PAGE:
This hilarious viral Tweet proves that Alexa fails are the new autocorrect fails
Michael Margolis asked Alexa to remind him to feed his baby… and got a result he was not expecting.
A few years ago, the internet loved reading about hilarious autocorrect fails, but now it seems the Amazon Alexa has taken over when it comes to unfortunate mis-translations.
Michael Margolis, an engineering manager from San Francisco, wanted a reminder to feed his baby Reya, but instead got a slightly different message from the device.
The reminder: “Defeat the baby”.
Alexa: remind me to feed the baby pic.twitter.com/p3sEUcTgYa— Michael Margolis (@yipe) June 9, 2018
Margolis said: “We will never be able to defeat the baby. The baby will always win. With experience, patience, and negotiation once she can communicate with more than screams and disapproving facial expressions, we hope we can reach a truce.
“Favourite reaction are the folks who reach out to say how nice my wife and I are because we are calmly explaining why we use an alarm.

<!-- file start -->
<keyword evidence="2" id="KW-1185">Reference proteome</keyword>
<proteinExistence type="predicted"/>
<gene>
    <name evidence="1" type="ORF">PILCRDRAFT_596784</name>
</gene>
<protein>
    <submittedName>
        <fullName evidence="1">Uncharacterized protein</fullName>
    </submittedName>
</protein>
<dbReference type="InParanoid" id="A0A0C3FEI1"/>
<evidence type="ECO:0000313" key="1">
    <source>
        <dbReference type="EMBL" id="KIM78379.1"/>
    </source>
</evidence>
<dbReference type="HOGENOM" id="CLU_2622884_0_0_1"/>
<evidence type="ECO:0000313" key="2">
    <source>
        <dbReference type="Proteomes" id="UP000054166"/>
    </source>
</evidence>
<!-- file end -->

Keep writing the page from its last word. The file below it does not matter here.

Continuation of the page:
“Instead of feeding the trolls, we used this as a teachable moment to help folks understand that some babies (including ours) are born early and need to be woken to fed.
“Similarly, many babies are sleep trained which involves pacing out their feedings, which means you don’t just feed them when they are screaming and hangry.”
The Alexa fail now has over 70,000 retweets, and plenty of people have shared their “lost in translation” stories.
"No no Alexa, to feed TO FEED the baby. Good lord, no NO NO stop listening to me, delete the whole thing NO NO DON'T DELETE THE BABY" 🤣 https://t.co/G0bDUdyNNp— Nathanael Coyne (@NathanaelB) June 13, 2018
I once tried to use "Hey Google" on my phone to set a reminder to "Stop Feeding Molly" because my dog needed to fast for the vet. Came across "Stop Beating Molly" 😳— Emily Minnis (@Da_Emma) June 11, 2018
Margolis said: “As new parents we often feel defeated by the baby. Getting her to stop crying, feed without too much fuss, and go down to sleep feels like a victory.
“It feels like beating a boss in a video game and I think that’s what resonated with people.”